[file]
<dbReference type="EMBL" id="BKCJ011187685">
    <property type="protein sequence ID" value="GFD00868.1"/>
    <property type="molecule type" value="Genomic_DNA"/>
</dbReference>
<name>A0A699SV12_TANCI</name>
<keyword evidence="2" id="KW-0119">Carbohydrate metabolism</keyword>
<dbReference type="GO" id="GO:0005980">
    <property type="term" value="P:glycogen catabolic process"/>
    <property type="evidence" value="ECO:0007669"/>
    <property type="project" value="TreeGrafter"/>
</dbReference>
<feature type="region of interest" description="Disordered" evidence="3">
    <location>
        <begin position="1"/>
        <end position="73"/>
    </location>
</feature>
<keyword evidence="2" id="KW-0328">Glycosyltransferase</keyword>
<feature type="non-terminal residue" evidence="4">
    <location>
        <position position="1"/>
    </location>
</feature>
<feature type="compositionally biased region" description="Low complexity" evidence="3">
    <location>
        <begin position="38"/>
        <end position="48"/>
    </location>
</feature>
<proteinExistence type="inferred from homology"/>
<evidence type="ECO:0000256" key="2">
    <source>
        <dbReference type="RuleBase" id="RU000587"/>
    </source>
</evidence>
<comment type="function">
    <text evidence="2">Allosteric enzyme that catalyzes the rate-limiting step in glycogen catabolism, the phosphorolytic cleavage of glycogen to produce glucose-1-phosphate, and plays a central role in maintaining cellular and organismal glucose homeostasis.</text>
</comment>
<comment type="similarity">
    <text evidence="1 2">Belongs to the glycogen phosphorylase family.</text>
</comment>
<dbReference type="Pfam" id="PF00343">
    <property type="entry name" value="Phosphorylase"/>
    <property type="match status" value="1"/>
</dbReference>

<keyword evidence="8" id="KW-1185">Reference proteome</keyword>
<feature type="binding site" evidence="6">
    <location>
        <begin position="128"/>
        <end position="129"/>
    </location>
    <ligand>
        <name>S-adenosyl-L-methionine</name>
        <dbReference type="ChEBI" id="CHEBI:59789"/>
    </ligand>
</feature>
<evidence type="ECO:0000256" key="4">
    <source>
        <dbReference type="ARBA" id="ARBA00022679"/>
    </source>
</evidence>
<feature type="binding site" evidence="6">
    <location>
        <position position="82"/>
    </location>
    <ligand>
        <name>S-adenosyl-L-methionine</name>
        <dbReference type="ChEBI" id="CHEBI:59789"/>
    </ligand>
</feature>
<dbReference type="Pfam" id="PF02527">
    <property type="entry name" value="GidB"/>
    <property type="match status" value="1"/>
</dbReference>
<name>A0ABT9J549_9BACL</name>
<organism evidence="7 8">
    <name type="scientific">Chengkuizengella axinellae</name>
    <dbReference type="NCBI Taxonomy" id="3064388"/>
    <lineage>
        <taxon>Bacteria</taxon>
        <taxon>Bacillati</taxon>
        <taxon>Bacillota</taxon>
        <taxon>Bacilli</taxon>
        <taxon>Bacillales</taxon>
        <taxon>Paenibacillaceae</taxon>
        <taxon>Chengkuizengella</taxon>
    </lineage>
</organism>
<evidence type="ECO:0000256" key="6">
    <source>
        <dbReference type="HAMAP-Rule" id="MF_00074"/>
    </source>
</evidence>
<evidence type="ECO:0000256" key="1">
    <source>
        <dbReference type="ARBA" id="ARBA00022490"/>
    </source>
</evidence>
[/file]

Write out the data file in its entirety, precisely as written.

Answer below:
<dbReference type="EMBL" id="BKCJ011187685">
    <property type="protein sequence ID" value="GFD00868.1"/>
    <property type="molecule type" value="Genomic_DNA"/>
</dbReference>
<name>A0A699SV12_TANCI</name>
<keyword evidence="2" id="KW-0119">Carbohydrate metabolism</keyword>
<dbReference type="GO" id="GO:0005980">
    <property type="term" value="P:glycogen catabolic process"/>
    <property type="evidence" value="ECO:0007669"/>
    <property type="project" value="TreeGrafter"/>
</dbReference>
<feature type="region of interest" description="Disordered" evidence="3">
    <location>
        <begin position="1"/>
        <end position="73"/>
    </location>
</feature>
<keyword evidence="2" id="KW-0328">Glycosyltransferase</keyword>
<feature type="non-terminal residue" evidence="4">
    <location>
        <position position="1"/>
    </location>
</feature>
<feature type="compositionally biased region" description="Low complexity" evidence="3">
    <location>
        <begin position="38"/>
        <end position="48"/>
    </location>
</feature>
<proteinExistence type="inferred from homology"/>
<evidence type="ECO:0000256" key="2">
    <source>
        <dbReference type="RuleBase" id="RU000587"/>
    </source>
</evidence>
<comment type="function">
    <text evidence="2">Allosteric enzyme that catalyzes the rate-limiting step in glycogen catabolism, the phosphorolytic cleavage of glycogen to produce glucose-1-phosphate, and plays a central role in maintaining cellular and organismal glucose homeostasis.</text>
</comment>
<comment type="similarity">
    <text evidence="1 2">Belongs to the glycogen phosphorylase family.</text>
</comment>
<dbReference type="Pfam" id="PF00343">
    <property type="entry name" value="Phosphorylase"/>
    <property type="match status" value="1"/>
</dbReference>

<keyword evidence="8" id="KW-1185">Reference proteome</keyword>
<feature type="binding site" evidence="6">
    <location>
        <begin position="128"/>
        <end position="129"/>
    </location>
    <ligand>
        <name>S-adenosyl-L-methionine</name>
        <dbReference type="ChEBI" id="CHEBI:59789"/>
    </ligand>
</feature>
<evidence type="ECO:0000256" key="4">
    <source>
        <dbReference type="ARBA" id="ARBA00022679"/>
    </source>
</evidence>
<feature type="binding site" evidence="6">
    <location>
        <position position="82"/>
    </location>
    <ligand>
        <name>S-adenosyl-L-methionine</name>
        <dbReference type="ChEBI" id="CHEBI:59789"/>
    </ligand>
</feature>
<dbReference type="Pfam" id="PF02527">
    <property type="entry name" value="GidB"/>
    <property type="match status" value="1"/>
</dbReference>
<name>A0ABT9J549_9BACL</name>
<organism evidence="7 8">
    <name type="scientific">Chengkuizengella axinellae</name>
    <dbReference type="NCBI Taxonomy" id="3064388"/>
    <lineage>
        <taxon>Bacteria</taxon>
        <taxon>Bacillati</taxon>
        <taxon>Bacillota</taxon>
        <taxon>Bacilli</taxon>
        <taxon>Bacillales</taxon>
        <taxon>Paenibacillaceae</taxon>
        <taxon>Chengkuizengella</taxon>
    </lineage>
</organism>
<evidence type="ECO:0000256" key="6">
    <source>
        <dbReference type="HAMAP-Rule" id="MF_00074"/>
    </source>
</evidence>
<evidence type="ECO:0000256" key="1">
    <source>
        <dbReference type="ARBA" id="ARBA00022490"/>
    </source>
</evidence>